One could make the argument that writers contribute more significant content - or, at least, a larger volume of more easily-discussed content - than artists, or that there is something intrinsically more accessible about discussing narrative content as opposed to visual content. But I propose that conversations about writing happen because people have started the conversation and built a foundation for further discussion, and that is exactly what I hope to do here. Just as the mechanics of plot and narrative/characterization tropes aren’t always immediately apparent without discussion and research, so too can art-related topics be made accessible, for those who are willing to explore the subject.
The following is simply a rough outline of questions/conversation starters that come to mind, and ones that I may well bring up again in future posts, if I find there is interest.
History: What is the history of SFF art, and who were the major players in shaping that history? What are the most distinct and influential elements of SFF art/design? What does SFF history look like without - or as a direct result of - SFF artists/designers? How has SFF art/design impacted real-world technology and progress?
Process: What are the usual steps in / requirements for creating work for publication? What tools are best suited to a particular style, and which are the most readily available / most easily accessible? Are there any prominent mentors, guides, or workshops for beginners, journeymen, masters? What are the best tools for building/showcasing your work? What are the best venues/methods for exhibiting work to a new audience?
Recognition: How many artists do we recognize, discuss, and reward? How many artists’ organizations are on our radar as distinctly as, say, SFWA is? How many artists do we ‘follow’ on social networks, on blogs, look for at conventions? How often are artists/designers featured in interviews or in guest posts on high-profile blogs/websites - and when they do happen, are they by/about the same handful of people, or are up-and-coming artists given the same kind of spotlight as, say, up-and-coming writers? How well or poorly are artists rewarded for their contributions, either financially, w/r/t copyright and licensing, or when credit is given for achievement? What are the major awards for artists in the SFF genre, what attention are they given by the community, and how well do the recipients reflect current trends?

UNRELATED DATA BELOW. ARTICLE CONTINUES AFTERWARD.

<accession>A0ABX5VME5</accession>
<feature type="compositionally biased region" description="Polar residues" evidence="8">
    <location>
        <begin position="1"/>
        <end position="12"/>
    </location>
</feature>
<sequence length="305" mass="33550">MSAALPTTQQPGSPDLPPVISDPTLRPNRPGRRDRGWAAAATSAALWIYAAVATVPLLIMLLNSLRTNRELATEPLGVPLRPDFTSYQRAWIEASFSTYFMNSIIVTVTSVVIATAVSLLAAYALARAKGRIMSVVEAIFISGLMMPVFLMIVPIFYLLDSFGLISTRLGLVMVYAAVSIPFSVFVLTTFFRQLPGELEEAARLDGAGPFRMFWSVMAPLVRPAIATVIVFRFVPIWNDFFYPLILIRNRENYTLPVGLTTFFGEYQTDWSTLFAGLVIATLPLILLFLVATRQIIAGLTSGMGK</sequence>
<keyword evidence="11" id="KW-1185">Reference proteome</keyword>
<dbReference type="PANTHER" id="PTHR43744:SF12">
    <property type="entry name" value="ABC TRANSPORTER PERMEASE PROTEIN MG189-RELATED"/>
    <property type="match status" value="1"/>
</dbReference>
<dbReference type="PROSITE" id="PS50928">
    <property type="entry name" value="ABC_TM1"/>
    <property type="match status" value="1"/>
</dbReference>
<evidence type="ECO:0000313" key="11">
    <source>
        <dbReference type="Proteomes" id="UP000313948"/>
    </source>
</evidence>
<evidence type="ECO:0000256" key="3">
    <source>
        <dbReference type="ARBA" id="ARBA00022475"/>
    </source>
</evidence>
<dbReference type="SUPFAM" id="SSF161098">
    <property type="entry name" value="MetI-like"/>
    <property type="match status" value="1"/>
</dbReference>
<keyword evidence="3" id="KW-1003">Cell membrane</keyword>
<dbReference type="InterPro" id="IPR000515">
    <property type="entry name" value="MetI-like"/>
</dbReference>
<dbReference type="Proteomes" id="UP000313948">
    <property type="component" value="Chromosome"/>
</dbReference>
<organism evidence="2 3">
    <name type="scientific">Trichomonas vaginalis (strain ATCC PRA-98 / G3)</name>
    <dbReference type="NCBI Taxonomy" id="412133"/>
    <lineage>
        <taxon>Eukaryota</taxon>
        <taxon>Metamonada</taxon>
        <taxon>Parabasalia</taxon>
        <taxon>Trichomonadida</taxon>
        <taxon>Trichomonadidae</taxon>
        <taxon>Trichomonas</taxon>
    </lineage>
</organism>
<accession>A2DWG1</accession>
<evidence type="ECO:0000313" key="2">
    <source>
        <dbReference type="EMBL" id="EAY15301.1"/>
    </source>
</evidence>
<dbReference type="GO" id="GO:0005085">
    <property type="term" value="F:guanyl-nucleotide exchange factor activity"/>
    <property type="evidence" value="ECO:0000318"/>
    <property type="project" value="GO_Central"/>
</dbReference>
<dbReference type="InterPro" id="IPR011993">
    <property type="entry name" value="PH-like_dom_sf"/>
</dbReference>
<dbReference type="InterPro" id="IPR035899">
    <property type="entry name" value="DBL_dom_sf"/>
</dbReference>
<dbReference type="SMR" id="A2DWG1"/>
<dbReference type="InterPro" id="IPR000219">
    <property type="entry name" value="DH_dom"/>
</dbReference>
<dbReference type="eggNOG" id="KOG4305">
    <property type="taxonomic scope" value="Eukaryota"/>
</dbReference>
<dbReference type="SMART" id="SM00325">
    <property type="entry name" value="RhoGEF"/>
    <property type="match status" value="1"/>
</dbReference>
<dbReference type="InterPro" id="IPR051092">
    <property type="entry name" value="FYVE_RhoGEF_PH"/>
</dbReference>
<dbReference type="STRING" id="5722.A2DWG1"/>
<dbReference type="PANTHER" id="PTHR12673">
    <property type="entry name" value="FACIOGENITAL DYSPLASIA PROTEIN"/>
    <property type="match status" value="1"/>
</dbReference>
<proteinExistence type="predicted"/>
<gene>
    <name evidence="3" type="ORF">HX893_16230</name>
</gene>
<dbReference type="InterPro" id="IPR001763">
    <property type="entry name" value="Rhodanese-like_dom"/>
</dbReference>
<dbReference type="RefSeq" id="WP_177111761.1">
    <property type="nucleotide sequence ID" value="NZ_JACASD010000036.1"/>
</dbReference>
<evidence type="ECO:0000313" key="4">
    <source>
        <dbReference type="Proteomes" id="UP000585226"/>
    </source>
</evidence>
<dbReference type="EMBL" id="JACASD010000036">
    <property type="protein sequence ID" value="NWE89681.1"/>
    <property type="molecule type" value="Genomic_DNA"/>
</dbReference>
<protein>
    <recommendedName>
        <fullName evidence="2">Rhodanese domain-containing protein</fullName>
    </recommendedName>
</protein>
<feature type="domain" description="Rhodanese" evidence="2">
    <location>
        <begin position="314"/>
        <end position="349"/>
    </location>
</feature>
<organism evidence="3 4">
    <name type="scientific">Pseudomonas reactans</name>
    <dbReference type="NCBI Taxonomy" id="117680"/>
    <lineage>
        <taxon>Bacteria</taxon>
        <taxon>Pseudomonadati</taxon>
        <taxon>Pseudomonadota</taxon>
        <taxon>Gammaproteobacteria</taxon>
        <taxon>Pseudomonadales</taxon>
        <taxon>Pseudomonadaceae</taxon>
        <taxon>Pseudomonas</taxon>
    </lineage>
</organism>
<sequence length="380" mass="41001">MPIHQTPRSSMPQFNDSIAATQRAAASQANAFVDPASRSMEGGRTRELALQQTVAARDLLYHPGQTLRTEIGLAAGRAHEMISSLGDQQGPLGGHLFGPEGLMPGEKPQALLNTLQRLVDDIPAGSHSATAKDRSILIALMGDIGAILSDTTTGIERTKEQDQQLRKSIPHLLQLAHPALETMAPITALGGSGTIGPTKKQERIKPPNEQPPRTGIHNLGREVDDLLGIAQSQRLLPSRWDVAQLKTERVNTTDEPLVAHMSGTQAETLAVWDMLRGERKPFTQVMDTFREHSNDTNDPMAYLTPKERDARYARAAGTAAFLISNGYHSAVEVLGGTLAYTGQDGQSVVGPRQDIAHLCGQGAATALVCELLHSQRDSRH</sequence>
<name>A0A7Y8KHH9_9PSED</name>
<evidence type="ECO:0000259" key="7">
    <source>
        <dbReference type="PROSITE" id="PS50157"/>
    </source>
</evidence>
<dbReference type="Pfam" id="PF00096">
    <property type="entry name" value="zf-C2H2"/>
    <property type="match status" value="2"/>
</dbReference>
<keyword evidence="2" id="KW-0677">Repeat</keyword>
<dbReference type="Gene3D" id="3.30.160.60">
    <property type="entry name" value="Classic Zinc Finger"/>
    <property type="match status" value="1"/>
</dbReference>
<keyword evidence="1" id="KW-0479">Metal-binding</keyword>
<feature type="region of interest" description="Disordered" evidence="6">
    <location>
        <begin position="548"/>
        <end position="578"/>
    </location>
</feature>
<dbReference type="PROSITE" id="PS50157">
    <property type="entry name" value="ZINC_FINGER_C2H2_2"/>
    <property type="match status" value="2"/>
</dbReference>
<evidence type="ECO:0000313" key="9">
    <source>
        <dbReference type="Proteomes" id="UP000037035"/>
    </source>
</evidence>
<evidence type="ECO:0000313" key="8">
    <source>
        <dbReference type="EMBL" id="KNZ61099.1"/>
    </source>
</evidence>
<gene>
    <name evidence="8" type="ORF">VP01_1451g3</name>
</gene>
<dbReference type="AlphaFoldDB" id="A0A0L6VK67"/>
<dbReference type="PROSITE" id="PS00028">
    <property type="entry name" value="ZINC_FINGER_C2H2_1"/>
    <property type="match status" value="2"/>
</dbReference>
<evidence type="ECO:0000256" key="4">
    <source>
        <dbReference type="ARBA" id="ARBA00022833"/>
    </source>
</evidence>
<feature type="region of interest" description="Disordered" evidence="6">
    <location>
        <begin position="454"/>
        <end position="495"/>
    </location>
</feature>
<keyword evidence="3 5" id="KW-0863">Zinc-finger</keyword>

Community Events: At conventions, how many panels or art/artist-related events are there? When was the last time you visited a convention art show or artists’ alley? Did you purchase something? Did you have a conversation with the artist about their work, their influences, their themes? Did the art show have awards, and if so, did you vote on or contribute in some way to those awards? Are there conventions or workshops equally dedicated to celebrating/exploring/improving on SFF art (SFAL comes to mind) as there are writer-focused gatherings, and if so, have you attended any? What do they look like? Are there as many as there are for writers? If not, why not?
Culture: Just as narrative content has been examined of late regarding diversity, inclusivity, & reliance on tropes, how well does SFF art succeed or fail in that regard? Cover art / advertising is somewhat limited to reflecting the content of the goods they represent, but how frequently does cover art/advertising accurately depict ‘nonstandard’ narratives or protagonists when possible? What do the hiring/employment demographics look like at the major publishers w/r/t artists? Where are the in-depth analyses of fanart as opposed to, say, the myriad discussions of fanfiction and the monetization of same?
…there are undoubtedly more questions and conversations on the topic of art in the SFF community, but those are probably a good start. If anything ought to be clarified/expanded/added, let me know.
Table of Contents:
Song of the Seven by Carrie L. Clickard
By King’s Order by Matthew Wilson
A Dwarf’s Dilemma by Sharon Fedor
The 8th Dwarf by Evelyn Day
Glow by Pamela Love
The Great Garden Heist by B. Lee Draper
The Fire of Bones by Nathan Protopapas
The Magic Thief by Daliso Chaponda
Kai and the Menhune by Keely Sarr
Saga and the Wolf by Laurel Klein
With artwork by Mimi Alves, Rosaria Battiloro, Rebecca Palmer, Sonal Panse, Vicky Pratt, HP Santoro, Joanne Wojtysiak and Beth Zyglowicz.
Our sixth issue. I feel so incredibly lucky to publish Spellbound again.
I LOVE THIS ISSUE.
Well, I love all of them. But this one is pretty great.
Hey hey! Fresh off the Final Cut Pro. It’s the latest episode of The Con Men. Chad Burns and I, Jason Huls, went to Capricon 34 and lived to tell about it! Among the interviews are members of Zombie Squad, an artist who uses a particle accelerator and a bronze sculptor who will amaze you. Thanks for watching and we hope you enjoy!
For those interested, this is a great series of interviews with people at Capricon 34… including a bit with me rambling about the Art Show! :D